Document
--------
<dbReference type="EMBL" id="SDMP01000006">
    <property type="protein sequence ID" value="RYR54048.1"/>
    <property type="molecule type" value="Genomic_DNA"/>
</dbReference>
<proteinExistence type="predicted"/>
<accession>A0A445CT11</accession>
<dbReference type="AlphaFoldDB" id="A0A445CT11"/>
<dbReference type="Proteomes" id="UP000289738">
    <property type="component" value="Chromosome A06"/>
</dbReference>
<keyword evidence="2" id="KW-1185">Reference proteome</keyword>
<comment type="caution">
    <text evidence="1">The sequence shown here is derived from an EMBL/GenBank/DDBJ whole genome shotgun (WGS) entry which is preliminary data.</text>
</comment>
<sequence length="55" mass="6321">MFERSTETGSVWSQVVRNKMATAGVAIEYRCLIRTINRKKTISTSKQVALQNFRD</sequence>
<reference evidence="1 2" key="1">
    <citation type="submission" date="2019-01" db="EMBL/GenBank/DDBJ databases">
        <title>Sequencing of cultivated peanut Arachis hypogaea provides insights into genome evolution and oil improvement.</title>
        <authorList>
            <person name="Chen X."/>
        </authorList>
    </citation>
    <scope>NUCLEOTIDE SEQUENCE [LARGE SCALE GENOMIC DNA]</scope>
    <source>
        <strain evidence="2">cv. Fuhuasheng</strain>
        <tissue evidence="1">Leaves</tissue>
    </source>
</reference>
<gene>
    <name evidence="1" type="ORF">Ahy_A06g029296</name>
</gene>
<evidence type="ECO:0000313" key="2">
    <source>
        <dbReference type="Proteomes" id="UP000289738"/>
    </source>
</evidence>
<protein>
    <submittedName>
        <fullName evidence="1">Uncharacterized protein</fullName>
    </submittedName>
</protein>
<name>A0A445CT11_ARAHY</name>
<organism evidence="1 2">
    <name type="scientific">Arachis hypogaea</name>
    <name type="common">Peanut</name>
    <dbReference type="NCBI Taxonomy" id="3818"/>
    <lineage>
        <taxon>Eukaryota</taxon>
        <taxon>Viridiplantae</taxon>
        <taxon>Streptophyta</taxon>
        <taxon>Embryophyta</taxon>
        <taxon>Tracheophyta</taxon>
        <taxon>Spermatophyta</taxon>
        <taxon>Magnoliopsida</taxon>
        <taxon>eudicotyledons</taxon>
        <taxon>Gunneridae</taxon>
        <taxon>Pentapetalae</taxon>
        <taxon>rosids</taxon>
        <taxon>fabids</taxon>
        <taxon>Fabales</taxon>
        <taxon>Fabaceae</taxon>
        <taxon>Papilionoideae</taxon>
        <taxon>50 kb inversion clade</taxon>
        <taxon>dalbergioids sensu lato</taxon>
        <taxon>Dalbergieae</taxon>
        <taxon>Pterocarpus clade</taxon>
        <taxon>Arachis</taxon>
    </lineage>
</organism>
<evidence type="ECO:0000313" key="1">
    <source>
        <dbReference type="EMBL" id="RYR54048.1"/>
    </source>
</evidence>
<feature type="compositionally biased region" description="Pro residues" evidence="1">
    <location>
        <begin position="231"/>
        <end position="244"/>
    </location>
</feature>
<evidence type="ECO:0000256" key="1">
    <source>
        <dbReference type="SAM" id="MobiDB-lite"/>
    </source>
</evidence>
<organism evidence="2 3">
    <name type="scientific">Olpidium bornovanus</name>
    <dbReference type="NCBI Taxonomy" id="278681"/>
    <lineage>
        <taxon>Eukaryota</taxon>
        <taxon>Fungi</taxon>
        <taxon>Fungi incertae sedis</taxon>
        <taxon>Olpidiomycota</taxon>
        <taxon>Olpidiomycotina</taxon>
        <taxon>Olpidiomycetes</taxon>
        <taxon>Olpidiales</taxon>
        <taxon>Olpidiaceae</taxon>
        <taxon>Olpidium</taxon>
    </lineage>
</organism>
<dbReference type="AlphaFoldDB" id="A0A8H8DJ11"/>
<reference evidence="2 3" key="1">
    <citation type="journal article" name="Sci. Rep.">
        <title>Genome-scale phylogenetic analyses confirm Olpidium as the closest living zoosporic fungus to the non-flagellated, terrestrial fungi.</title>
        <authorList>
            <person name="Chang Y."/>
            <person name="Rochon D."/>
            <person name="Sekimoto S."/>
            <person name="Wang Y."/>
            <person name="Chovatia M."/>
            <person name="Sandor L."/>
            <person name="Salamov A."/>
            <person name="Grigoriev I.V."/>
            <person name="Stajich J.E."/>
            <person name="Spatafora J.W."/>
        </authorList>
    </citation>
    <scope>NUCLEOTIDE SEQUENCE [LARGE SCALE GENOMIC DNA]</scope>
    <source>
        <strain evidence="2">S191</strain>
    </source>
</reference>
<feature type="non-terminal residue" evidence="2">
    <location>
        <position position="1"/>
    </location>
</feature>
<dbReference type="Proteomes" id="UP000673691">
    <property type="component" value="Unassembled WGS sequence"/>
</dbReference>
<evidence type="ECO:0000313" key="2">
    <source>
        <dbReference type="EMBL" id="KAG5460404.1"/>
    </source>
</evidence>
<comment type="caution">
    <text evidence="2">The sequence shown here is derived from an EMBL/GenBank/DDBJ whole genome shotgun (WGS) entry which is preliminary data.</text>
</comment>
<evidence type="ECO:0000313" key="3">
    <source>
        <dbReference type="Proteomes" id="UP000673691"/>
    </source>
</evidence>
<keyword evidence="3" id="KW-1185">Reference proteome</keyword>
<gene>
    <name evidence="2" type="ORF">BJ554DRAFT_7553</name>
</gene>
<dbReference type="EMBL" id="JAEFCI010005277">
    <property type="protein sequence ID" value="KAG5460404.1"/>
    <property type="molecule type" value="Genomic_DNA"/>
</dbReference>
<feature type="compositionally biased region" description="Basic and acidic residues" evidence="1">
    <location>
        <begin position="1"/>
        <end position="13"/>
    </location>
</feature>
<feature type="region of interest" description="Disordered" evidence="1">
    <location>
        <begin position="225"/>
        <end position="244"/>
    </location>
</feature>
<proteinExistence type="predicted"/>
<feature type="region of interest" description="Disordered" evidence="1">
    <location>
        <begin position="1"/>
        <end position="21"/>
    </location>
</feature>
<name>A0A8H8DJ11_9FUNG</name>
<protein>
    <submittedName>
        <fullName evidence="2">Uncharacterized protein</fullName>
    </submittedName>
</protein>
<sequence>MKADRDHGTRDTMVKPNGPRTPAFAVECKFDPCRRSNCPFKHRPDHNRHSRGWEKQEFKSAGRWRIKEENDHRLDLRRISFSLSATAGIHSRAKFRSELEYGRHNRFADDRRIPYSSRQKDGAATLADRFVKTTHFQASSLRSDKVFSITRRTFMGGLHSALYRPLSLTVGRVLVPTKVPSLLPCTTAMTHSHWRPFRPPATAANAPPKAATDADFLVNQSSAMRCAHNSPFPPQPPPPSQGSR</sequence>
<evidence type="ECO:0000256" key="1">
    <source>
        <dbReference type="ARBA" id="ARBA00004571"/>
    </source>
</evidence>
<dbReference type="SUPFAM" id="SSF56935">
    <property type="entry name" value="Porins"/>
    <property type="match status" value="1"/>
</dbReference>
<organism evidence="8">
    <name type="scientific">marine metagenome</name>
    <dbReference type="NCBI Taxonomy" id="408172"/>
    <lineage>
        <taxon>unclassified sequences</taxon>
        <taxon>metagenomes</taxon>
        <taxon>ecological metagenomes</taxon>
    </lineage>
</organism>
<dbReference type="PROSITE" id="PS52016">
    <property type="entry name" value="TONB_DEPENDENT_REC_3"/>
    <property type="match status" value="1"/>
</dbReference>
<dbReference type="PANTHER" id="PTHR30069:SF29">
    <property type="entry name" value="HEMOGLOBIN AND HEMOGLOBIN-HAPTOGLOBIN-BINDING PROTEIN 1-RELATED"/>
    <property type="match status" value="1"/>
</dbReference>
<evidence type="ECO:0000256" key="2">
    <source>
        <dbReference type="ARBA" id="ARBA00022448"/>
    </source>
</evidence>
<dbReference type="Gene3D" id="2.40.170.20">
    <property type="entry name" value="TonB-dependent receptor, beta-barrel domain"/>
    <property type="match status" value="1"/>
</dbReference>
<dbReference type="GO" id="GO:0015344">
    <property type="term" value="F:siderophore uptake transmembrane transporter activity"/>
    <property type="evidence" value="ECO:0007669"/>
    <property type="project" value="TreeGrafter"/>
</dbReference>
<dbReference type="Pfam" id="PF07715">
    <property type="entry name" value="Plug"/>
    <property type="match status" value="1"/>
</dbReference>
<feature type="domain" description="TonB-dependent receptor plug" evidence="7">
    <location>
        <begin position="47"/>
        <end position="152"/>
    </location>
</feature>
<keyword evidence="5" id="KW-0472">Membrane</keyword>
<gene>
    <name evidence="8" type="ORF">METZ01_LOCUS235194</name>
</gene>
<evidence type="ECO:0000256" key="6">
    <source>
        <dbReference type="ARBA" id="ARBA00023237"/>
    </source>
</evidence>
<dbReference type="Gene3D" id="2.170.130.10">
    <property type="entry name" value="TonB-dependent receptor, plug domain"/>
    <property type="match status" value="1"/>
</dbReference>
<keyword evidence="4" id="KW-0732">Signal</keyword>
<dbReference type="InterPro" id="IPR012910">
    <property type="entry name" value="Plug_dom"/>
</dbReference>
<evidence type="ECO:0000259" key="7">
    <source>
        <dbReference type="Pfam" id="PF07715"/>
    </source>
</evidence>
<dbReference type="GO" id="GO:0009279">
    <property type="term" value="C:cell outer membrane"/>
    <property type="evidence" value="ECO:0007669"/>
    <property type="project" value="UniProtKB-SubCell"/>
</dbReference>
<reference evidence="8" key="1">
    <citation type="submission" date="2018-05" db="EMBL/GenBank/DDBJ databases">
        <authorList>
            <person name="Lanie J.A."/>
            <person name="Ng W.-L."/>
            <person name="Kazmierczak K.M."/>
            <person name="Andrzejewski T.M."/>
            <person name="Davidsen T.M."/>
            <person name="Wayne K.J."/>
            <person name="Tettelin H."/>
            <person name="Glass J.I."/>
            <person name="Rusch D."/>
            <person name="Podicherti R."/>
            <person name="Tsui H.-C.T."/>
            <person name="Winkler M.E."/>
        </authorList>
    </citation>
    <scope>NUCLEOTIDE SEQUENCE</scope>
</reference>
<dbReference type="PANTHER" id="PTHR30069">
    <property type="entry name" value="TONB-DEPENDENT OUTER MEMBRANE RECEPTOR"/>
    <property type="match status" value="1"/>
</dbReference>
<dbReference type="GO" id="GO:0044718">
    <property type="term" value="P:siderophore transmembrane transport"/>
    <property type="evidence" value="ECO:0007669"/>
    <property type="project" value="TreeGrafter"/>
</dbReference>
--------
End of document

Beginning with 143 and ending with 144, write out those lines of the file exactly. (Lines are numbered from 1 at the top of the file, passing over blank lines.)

</evidence>
<keyword evidence="3" id="KW-1185">Reference proteome</keyword>